From : John Harrison for Georgia Weekly Post.
DO YOU KNOW THE HISTORY OF THESE MONUMENTS?? MAYBE YOU SHOULD TAKE A FEW MINUTES AND LEARN HOW THEY GOT THERE ,, IS IT MORE THAN A MONUMENT? COULD IT BE ART??
The order was given to correspond with the sculptors of this country for designs for a bronze equestrian statue, with estimates of cost. In June, 1900,,, This was done by some of the most eminent sculptors of the world, and after a careful inspection of the different models the contract was awarded Mr. Charles Henry Niehaus, of New York City.
It was cast in Paris, France, at the well-known foundry of E. Gruet Jeune. The model was made in this country and shipped to Paris, the sculptor going over and working on it for several months, seeing that it went into the mold without blemish. Frederick MacMonnies, Andrew O'Connor and E. W. Keyser, American sculptors in Paris, overlooked the casting and approved it when completed. It took three years for the modeling of the statue and nearly nine months for the casting.
It was an ideal afternoon for the unveiling. The Park was full of steady, slanting sunshine and half defined flower scents. The air was soft and throaty and Southern, with suspended cadences and unexpected chords coming from the trees and wind. Between 25,000 and 30,000 people filled the park in- closure.
The crowd was vivid in color and restless in action. The streets on each of the four sides of the park were blocked with vehicles. Windows of all adjacent buildings were filled with spectators. About the statue the crowd was closely packed and it was impossible to penetrate to the speakers' stand with- out police assistance. Cars on every street car line coming within a block of the park were crowded. The haul was the heaviest in the history of the company for a single event. Strangers from neighboring States poured into the city during the morning and added to the solid proportions of loyal Memphis people who were proud to have them, and proud of the worthy occasion which made such a commingling possible.
The gathered guard in gray stood bare-headed in the pres- ence of the statue, so life-like, so real and so impressive is the work of the sculptor. To his former comrades it seemed but yesterday when the firm-set lips opened to Cournand. The dark day when he was gathered into the greater glory of another world was a memory fresh in the hearts of the men who fought with him. The historian of the present time will review many important and significant lives. He will lay the laurel upon many a storied tomb ; but he will honor no genius more loved and revered than the one who rests beneath the heroic statue in The Park.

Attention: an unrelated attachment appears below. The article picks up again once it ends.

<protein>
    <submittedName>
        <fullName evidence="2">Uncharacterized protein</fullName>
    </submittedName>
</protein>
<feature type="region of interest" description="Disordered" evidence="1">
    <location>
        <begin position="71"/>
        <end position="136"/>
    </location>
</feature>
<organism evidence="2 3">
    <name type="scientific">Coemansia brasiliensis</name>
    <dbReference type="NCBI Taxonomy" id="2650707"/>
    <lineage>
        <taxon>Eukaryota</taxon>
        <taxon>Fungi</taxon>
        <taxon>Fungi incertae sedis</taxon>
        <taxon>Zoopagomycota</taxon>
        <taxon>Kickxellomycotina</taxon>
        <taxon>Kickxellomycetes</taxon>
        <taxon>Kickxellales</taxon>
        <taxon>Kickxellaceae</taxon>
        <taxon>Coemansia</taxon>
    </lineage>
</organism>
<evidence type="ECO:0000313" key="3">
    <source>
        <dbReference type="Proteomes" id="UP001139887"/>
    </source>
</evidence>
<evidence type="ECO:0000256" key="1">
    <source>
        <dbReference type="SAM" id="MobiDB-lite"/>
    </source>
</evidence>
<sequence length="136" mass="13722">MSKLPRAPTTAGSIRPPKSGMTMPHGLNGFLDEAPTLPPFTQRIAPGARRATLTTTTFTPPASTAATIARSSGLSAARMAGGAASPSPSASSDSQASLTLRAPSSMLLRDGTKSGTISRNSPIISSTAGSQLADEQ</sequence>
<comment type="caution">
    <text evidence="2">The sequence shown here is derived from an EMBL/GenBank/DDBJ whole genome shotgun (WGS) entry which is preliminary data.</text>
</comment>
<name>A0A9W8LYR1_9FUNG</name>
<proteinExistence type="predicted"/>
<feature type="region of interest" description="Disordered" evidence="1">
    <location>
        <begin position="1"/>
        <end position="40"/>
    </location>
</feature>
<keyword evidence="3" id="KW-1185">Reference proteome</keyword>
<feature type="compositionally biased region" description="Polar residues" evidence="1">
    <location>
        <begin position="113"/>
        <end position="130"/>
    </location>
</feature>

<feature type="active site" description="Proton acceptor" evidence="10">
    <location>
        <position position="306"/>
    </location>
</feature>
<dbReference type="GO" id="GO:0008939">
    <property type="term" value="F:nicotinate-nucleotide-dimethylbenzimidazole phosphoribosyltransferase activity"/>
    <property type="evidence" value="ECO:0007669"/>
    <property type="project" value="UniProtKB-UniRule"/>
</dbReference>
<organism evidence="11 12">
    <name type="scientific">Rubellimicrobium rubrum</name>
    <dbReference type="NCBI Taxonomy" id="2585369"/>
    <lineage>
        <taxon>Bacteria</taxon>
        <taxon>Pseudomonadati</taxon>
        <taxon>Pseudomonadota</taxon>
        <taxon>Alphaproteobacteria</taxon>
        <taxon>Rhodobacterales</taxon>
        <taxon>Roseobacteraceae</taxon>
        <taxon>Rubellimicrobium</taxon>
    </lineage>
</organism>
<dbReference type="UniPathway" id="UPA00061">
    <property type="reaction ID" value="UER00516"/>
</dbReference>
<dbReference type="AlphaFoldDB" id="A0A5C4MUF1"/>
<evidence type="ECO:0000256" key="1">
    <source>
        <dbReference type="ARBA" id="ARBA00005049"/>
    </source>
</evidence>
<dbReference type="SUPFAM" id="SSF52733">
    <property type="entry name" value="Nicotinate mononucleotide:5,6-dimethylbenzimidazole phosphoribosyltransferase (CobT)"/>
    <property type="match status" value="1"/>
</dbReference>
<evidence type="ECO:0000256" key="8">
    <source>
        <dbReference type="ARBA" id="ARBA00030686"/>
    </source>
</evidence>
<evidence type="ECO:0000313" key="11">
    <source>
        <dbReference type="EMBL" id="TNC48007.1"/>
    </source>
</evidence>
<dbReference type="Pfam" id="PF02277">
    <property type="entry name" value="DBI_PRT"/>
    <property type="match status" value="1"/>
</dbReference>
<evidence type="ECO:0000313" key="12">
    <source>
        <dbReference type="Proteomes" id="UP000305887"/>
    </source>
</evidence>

The present presses hard upon the past, and while yesterday was a day of brilliant eulogy, to the comrades of the late General there came a feeling— a sense of loss. His career and fame were linked and identified with so many daring achieve- ments that this unveiling of his statue awakened many minds to the sense of the mutability and decline of today.
Standing about the statue only a remnant of the brilliant band of the great commander could be counted. They are vanishing one by one. New men and new ideas and new interests are thrusting aside the broken fragments of the past. The shadows darken about the survivors of the past. A little later and these survivors will become shadows themselves, but the great bronze statue of the General will stand for all time to come a vindication of a nation's hero; a tribute to a great man's greater achievements; a figure of supreme interest; a record of an epoch in the experience of a generation, during a period of awful stress and vicissitude; an illustration that the memory of daring deeds well done can never die.
One veteran, old and stooped, stood before the statue, as the crowd crept by, and looking up into the eyes of bronze, wept a tribute of tears. The face was a parchment upon which time
had written some terrible lessons, but he was moved as though he stood in the presence of the wizard of the saddle. It was but one of the many touching incidents which linked the master and the man.
YES,, GENERAL NATHAN BEDFORD FORREST - above painting - known as the wizard of the saddle; possibly the greatest cavalry and military commander in the war and perhaps ever in history. William Tecumseh Sherman, it is reported, considered him "the most remarkable man our civil war produced on either side."
THE FORREST MONUMENT IN FORREST PARK MEMPHIS, TN.
REPLACEMENT COST TODAY,, FIVE MILLION DOLLARS